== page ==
Scene Length and how it affects the music

The length of scene has dramatically shortened over the years, particularly in terms of opening/introductory scenes. Film makers are shifting from long, drawn-out shots to rapid changes; some of these coming in different camera angles, but some are completely new scenes. In our reviewing popular television programs and their opening episodes it is common to have scenes with only 3 or 4 lines and then on to the next character. Compare this to films and TV shows even 20 years ago and you'll find the current trend is for short and sweet dialog.

But short and sweet can dramatically affect the flow of music. When the scene shifts from one to another the music needs to follow, giving each scene its own character - and yet tying the scenes together, having themes that flow across scenes and elements that bind the entire piece into a cohesive whole. One approach is to use leitmotif's to establish characters, which allows the music to quickly bounce from one leitmotif to another. There was also an initial desire to "weave" the melodies together - as the primary characters are the weavers of fate. As such, any use of leitmotif's would need to be developed with concern for how these motif's can interplay with each other. I think it's also important to give some leitmotif's characteristics of other leitmotif's to musically highlight relationships early on.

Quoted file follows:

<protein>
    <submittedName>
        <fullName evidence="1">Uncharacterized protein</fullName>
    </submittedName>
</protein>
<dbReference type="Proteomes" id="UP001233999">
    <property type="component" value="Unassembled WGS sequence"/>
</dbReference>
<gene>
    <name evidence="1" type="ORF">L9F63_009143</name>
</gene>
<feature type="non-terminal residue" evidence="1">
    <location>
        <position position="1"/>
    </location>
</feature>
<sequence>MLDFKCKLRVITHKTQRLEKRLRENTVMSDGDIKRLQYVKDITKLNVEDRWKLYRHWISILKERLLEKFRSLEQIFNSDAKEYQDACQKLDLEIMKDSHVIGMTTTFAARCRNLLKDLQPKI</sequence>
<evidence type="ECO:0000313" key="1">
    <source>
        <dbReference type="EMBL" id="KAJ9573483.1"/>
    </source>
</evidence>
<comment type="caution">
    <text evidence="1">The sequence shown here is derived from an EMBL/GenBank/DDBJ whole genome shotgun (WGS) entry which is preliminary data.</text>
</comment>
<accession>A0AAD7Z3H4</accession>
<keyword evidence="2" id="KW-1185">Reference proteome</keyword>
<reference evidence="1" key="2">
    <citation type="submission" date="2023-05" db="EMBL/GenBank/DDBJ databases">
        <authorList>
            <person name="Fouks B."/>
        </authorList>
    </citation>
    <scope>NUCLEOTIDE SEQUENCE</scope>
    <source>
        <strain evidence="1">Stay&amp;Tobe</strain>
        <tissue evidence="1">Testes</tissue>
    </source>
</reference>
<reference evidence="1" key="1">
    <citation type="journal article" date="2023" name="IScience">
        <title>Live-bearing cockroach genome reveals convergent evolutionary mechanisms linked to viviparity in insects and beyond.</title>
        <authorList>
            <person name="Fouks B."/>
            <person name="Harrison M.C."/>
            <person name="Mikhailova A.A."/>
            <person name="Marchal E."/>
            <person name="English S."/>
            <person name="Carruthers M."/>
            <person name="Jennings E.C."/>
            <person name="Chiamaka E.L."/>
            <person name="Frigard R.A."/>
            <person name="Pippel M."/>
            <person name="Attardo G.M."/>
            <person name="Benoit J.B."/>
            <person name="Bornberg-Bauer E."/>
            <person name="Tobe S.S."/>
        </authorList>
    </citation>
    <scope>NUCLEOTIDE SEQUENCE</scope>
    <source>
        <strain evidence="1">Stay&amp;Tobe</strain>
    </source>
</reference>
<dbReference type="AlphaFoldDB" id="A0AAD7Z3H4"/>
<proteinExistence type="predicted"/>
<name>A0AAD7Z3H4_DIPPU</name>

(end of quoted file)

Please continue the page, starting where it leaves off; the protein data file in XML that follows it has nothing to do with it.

We've been in discussion with a set designer we know, someone who works in Hollywood but is also familiar with the demands of stage. It is interesting to get his feedback on how stage has begun to migrate more and more toward filmic flow. We hope "It Must Be Fate" goes even further in this direction.

While we aren't going to specifically set the libretto and music with set design work, we do want to be careful not to write something that is impossible to stage, something so filmic as to be impossible to present on stage. That said, there are certainly numerous posts on this blog about other operas that have taken film stories and translated them to stage, so I suppose - nothing's impossible.

Creating short music scenes that still tie together is proving to be challanging.


Popular posts from this blog

Pacific Symphony's Ninth American Composers Festival Explores The Composers And Music That Belonged To "Hollywood's Golden Age"

The Art of String Quartets by Brian Ferneyhough

New Music: "A Sweeter Music" by Sarah Cahill